All elections have consequences. The most dramatic consequence of President Barack Obama’s election may be his inability to separate himself from his party’s base — specifically, its left base.
All good presidents govern from the middle. Yet Obama has taken a sharp left turn on at least one important issue, intelligence.
In a confusing series of messages — from the president, chief of staff Rahm Emanuel, press secretary Robert Gibbs and Attorney General Eric Holder — the administration flipped back and forth on prosecuting those who approved torture of terror suspects during the Bush years.
At the center of this controversy was another: the Justice Department’s release of CIA "torture memos" showing some terror suspects were waterboarded hundreds of times. Adding to the confusion were "don’t do this" pleas by National Intelligence Director Dennis Blair and CIA Director Leon Panetta.
"President Obama’s own director of national intelligence wrote a memo to his staff that made clear that what we gleaned as a result of these enhanced interrogation techniques helped make America safer," said House Minority Leader John Boehner, R-Ohio, in an interview with the Trib.
Panetta made clear that releasing the memos would harm his agency, he pointed out.
Pittsburgh native Michael Hayden, former director of the National Intelligence Agency and the CIA, said on Fox News: "By taking [certain] techniques off the table, we have made it more difficult — in a whole host of circumstances I can imagine — for CIA officers to defend the nation."
Said former CIA operative Chad Sweet: "These are guys who have jobs based on taking risks to protect the country. The release of the memos and the confusion over prosecution has made them pull back."
James Woolsey, CIA director under President Bill Clinton, is concerned about the morale of CIA staff in the field: "In a very specified way, it encourages them to be cautious and not take risks, and the only way you get info from the bad guys is to take risks."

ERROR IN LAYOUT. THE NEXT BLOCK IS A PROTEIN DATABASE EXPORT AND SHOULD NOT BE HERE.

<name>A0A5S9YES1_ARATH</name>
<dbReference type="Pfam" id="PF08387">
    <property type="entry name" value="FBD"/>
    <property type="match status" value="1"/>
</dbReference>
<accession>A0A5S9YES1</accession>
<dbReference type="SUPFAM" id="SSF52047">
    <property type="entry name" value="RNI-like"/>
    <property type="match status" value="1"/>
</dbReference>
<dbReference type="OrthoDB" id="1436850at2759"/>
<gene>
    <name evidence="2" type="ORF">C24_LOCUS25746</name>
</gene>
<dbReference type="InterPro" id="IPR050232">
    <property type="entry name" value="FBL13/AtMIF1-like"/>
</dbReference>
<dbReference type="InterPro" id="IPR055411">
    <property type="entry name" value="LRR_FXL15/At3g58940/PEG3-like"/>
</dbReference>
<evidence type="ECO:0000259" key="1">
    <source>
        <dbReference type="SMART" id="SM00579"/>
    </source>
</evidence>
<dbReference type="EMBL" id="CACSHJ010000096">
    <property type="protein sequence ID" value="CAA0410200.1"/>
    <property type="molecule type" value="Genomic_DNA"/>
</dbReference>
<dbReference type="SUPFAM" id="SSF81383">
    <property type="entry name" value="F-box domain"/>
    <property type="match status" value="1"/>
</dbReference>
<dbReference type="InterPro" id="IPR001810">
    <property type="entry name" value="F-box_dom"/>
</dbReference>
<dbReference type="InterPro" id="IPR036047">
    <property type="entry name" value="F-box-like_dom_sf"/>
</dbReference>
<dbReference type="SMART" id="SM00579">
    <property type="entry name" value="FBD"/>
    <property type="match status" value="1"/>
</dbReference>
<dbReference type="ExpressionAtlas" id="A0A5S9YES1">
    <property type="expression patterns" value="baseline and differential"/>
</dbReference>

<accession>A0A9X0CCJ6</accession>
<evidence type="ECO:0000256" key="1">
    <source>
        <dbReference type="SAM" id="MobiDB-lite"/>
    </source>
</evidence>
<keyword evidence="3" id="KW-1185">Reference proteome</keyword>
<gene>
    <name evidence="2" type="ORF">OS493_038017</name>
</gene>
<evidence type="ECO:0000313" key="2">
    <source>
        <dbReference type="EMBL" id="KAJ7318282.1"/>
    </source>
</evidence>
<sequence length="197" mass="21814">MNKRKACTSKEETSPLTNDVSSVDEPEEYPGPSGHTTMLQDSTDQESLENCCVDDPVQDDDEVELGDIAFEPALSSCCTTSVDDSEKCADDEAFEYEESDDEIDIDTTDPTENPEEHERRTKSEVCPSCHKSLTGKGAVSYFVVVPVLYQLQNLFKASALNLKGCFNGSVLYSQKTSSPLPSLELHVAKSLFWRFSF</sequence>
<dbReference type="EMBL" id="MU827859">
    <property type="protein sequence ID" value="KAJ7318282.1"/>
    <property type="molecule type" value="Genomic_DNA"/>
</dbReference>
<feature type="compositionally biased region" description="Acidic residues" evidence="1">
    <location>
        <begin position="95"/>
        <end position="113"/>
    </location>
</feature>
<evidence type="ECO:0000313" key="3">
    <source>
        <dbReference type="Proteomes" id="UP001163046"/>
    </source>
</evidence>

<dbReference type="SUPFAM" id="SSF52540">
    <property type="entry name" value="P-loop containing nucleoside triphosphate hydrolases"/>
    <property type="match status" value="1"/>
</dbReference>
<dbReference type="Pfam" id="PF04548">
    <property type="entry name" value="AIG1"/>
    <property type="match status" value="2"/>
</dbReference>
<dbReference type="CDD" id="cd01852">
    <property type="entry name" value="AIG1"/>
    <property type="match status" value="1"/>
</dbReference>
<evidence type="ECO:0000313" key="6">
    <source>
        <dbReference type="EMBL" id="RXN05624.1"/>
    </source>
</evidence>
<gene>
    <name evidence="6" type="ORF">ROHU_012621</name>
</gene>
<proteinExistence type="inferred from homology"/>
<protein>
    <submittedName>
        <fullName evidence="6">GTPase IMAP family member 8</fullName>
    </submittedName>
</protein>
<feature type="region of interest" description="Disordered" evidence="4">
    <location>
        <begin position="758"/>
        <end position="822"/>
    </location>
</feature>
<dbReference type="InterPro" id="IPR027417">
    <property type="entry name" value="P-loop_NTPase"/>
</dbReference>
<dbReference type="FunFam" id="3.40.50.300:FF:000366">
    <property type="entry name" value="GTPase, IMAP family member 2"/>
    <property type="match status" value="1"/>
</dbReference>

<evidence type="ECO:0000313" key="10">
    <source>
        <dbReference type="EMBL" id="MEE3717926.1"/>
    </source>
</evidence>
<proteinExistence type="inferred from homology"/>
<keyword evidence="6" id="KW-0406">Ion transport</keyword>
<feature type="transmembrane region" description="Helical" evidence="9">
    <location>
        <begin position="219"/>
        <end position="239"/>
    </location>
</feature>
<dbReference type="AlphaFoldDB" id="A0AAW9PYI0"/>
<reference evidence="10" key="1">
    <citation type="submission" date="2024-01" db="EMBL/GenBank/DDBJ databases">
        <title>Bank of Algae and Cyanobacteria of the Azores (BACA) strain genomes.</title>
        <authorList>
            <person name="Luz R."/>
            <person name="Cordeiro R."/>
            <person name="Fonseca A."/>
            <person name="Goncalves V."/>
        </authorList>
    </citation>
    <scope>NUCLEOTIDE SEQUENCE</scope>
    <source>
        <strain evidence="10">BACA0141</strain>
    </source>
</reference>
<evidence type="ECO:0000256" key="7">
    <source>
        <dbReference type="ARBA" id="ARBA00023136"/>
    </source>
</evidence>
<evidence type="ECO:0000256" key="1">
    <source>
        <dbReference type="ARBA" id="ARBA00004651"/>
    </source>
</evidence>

Releasing memos that outline some interrogation techniques, without giving a broader picture of what was gleaned, deeply concerns him.
The problem for U.S. intelligence agencies is that White House officials are practicing party politics. That’s their prerogative; they won. Yet should a president play to his base at the risk of losing information while waging two wars and nuclear-armed Pakistan implodes?
"This is a difficult decision for President Obama, because not only does he need to worry about the effects on the national security community, but he also needs to respond to the concerns of liberal Democrats," said Texas Tech political science professor Craig Goodman.
The worst ramification, he explained, would be a decision that makes intelligence officers risk-averse — and then another terrorist attack on U.S. soil.
"Remember, the attacks of Sept. 11, 2001, completely transformed President Bush’s administration — and with everything else President Obama is seeking to achieve, I don’t think Congress could handle this," Goodman said.
Most Americans understand that intelligence work is ugly and messy and want it done; they just don’t want to know about it.
Politicizing intelligence actions is never a good idea. The consequences rarely benefit either side.
"I’ve been increasingly concerned that the Obama administration is making moves that don’t seem to fit into a strategy," said Boehner, who cited the decision to close the terrorist-detention facility at Guantanamo with no plan for where the terrorists will go or how they will be tried.
"It reminds me of the situation we found ourselves in in the late ’90s, when we had depleted a lot of our operatives because we hadn’t been replenishing our human intelligence sources around the world."
Another concern expressed by Boehner, Sweet and Woolsey is the similarity between now and the days of the strict "Deutsch doctrine" rules for recruiting intelligence sources, which made CIA officers fearful to do anything.
"These are the people who are charged with gleaning information to help keep America safe," Boehner said, "and to the extent that they are inhibited from doing their job, Americans will be less safe."